Moreover, without all that inbound traffic, the paper has lost considerable ad revenue. So, like CNN earlier this year, the Times is apparently deciding that ad-supported is the way to go. This leaves the Wall St. Journal as the only major player that's subscriber-based, and even though that revenue comes from corporate expense accounts, it's hard to think that Rupert Murdoch will keep it around for long. There's simply too much at stake.

Scott Karp of Publishing 2.0 notes: "As smart, talented, and insightful as the New York Times columnists behind the paid wall are, the are too many other smart, talented, insightful commentators publishing their thoughts on the web for free." 'Nuff said.

All of this, of course, contributes to the commoditization of news and makes it harder and harder to scale any kind of content online. As Umair Haque says so often, "Free isn't a business model; it's a strategy."

These are exciting but extremely challenging times we are in.   <Permalink>

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Television vs. newspapers. Blogs vs. news. The web vs. print. VJs vs. photogs. You can find tons of "vs." at every journalism conference, in every media boardroom, and indeed on every media blog. The "vs." supposes that there are two choices, and it is the notion that we need a "vs." that is one of the biggest reasons why traditional media and new media aren't performing nearly as well as they could.

"Vs." thinking is what's often worst about TV news. We're constantly subjected to the obligatory "the right says this, the left says this" kinds of reports that are then allegedly balanced. News and media are stuck in "vs." thinking in our own industry.

For years, there was this snobbery that newspaper journalists looked down on TV journalists for being too shallow. TV journalists didn't care - they got the news on faster than a newspaper could. It was "speed vs. depth."

Now, with the web, that "vs." goes away. And newspapers are producing their own video reports. The truth is, most of those reports aren't of the same caliber as those you'd find on TV. At least - that's what the TV people will say, because that's the New Snobbery: nobody can do TV like we can. That's fine - except the web is not TV. And some newspapers now have dozens of cameras on the streets. Their time to publication is no longer an issue. Can they go live? No. Not yet, anyway. But they now present a formidable offering: in-depth written stories, video from the scene, pictures, multimedia presentations and social features like comments and voting are all available at some newspaper sites.

(It's at this point that we need to stop calling that a "newspaper" site at all. Newspaper vs. TV sites is another "vs." that has to go. They're all websites to the user.)

So many digital trees have died on the topic of videojournalists. And 99% of the debate is this: "That's not professional video work!" "Yes it is!" Truly - this defines the debate for so many people who look at VJs. Instead, take away the professionals vs. the VJs and look at the real question at the center of this change: how to we find the people most qualified to tell a story quickly and accurately, and how do we arm them with the right tools to do so? Instead of a "vs." you find an "and," as in "sometimes it's with a single camera, sometimes it's with a crew, sometimes we need a chopper, and sometimes the video someone sent in from their cellphone gets it done."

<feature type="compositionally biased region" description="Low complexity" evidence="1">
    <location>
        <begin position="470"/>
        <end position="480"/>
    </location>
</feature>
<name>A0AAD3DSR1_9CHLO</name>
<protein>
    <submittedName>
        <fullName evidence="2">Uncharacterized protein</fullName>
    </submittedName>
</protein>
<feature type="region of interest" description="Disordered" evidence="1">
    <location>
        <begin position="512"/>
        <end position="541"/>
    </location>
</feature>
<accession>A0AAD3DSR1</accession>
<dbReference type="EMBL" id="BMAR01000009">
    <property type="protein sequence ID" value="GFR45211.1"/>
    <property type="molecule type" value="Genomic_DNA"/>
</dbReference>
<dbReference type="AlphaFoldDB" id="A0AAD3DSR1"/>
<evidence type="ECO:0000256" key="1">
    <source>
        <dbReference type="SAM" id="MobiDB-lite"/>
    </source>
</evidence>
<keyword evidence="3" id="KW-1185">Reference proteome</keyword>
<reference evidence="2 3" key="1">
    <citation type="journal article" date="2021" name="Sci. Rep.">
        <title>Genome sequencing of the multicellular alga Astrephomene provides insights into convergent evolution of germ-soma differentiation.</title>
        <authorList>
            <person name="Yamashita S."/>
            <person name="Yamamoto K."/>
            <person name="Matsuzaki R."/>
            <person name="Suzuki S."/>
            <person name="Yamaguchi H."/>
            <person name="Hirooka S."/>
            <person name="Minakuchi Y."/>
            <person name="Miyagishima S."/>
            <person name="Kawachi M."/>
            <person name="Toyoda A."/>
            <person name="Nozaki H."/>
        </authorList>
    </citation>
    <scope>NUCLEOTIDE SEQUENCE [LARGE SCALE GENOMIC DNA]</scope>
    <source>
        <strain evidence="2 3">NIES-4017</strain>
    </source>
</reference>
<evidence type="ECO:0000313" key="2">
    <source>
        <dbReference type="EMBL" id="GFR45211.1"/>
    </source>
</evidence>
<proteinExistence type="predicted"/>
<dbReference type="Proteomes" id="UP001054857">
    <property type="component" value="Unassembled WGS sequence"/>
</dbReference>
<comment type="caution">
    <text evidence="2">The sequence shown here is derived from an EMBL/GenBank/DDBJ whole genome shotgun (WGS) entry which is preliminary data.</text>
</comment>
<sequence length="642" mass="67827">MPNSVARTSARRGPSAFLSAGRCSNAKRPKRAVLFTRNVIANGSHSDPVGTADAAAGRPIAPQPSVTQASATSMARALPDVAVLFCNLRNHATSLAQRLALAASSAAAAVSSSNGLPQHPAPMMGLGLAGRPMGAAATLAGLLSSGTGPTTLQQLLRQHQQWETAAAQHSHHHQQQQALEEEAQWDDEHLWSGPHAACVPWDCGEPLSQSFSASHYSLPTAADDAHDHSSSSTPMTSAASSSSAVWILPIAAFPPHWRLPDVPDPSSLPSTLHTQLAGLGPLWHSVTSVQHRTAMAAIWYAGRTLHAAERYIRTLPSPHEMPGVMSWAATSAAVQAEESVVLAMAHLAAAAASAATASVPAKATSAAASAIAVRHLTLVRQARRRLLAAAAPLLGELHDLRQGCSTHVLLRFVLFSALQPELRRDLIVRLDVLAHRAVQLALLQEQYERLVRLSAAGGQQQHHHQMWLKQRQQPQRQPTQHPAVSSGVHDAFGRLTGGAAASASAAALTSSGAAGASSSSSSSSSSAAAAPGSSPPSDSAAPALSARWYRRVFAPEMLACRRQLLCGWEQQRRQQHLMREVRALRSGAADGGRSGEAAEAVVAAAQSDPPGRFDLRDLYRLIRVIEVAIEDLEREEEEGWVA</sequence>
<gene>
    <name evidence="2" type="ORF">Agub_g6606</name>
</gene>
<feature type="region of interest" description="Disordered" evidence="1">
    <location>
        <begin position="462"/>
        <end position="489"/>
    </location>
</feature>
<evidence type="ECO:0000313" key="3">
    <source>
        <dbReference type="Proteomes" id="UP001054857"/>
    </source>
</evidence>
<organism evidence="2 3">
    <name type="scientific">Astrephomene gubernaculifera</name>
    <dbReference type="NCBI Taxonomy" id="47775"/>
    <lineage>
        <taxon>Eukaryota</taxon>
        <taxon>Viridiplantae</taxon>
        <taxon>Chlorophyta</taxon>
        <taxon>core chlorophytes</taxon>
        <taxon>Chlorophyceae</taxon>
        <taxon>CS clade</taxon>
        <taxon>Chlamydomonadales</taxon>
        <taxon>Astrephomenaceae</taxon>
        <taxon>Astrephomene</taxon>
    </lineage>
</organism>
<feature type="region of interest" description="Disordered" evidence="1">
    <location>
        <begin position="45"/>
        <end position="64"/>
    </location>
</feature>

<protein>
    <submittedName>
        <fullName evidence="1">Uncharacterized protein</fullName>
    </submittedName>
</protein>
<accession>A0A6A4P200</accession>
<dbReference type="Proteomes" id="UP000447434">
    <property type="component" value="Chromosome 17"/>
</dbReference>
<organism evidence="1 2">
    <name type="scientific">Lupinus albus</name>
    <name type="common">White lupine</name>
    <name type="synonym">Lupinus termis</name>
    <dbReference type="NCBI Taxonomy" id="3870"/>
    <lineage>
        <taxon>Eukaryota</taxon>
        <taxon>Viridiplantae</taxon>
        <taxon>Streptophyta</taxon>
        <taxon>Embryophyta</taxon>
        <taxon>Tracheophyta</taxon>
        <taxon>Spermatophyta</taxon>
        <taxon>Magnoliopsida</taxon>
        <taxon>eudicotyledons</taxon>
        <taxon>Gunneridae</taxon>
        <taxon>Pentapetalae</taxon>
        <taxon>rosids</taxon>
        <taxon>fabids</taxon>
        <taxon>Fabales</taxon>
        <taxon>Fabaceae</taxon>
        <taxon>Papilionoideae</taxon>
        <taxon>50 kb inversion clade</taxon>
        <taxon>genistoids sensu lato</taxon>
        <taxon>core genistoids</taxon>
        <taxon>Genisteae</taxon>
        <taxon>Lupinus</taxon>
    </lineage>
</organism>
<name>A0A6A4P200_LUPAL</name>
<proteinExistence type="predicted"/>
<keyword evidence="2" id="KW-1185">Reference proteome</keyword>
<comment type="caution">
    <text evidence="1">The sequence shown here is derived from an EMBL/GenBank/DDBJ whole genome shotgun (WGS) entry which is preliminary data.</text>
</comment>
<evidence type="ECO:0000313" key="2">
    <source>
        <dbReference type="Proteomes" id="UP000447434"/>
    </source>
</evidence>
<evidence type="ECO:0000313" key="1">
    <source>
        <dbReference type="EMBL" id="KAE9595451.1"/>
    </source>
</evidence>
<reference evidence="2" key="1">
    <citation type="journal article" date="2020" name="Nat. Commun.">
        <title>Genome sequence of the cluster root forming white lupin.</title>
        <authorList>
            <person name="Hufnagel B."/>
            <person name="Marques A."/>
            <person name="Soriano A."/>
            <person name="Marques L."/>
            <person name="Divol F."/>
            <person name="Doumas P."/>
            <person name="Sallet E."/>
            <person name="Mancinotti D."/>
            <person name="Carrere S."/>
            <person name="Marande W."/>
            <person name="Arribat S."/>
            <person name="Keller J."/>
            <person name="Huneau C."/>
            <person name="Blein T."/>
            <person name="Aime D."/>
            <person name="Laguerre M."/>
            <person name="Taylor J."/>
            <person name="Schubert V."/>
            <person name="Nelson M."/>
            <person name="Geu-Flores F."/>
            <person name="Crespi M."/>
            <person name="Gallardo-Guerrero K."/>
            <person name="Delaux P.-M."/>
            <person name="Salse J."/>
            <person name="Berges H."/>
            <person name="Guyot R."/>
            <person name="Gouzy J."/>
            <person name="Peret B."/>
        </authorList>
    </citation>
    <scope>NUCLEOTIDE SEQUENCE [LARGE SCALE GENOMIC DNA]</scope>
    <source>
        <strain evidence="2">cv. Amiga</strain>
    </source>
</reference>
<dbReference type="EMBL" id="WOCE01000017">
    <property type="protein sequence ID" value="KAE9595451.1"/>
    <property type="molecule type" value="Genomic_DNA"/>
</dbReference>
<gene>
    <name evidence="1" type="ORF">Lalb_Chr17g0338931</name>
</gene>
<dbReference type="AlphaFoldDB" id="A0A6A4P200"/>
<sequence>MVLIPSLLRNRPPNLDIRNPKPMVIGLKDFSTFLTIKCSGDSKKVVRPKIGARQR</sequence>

The more tools we keep giving journalism, the more journalists keep arguing over the tools. What they don't see is the toolbox.

I am always amazed by how any journalism discussion can be ended with the following pronouncement: "That's not news." Not "I think we should devote our resources to something else" or "Our audience has been favoring a different story." The people who say "That's not news" are the editorial "vs." thinkers who stop websites from gathering the great voices from the blogs in their communities. They refuse to let their own reporters blog. They hear the very word "blog" for that matter and think "That's not news." They believe it is "journalism vs. the mob." And in no other business that I know of could you get away with holding your customers in such contempt.

OK, maybe the airlines.

News isn't about our internecine squabbles over how to present it. We're killing each other over methods. We're backstabbing over choices of presentation style. We blame the audience for too much dislike of the media — but then we show them we can't stand each other, too.

Lest the "vs." bloggers think they're off the hook in this artificial battle, they are not. The extremist mindset of "we will overthrow the shackles of the mainstream media and rise up to cover the world!" is proving to be absurdist nonsense as well. No, it turns out that those who try to run their own citizen journalism (another horrible phrase) sites run into the same trouble that every other site runs into: it's damn hard to make money.

If you think that having the best TV or newspaper website in your market means you win, you will lose. If you want the best citizen journalism site in town, you will lose. Got the best blogs? Losers. It's only when we join together that we win. When we build great regional portals that share revenue and give our audience choices — not just on how to consume but on how to create and distribute — we win.   <Permalink>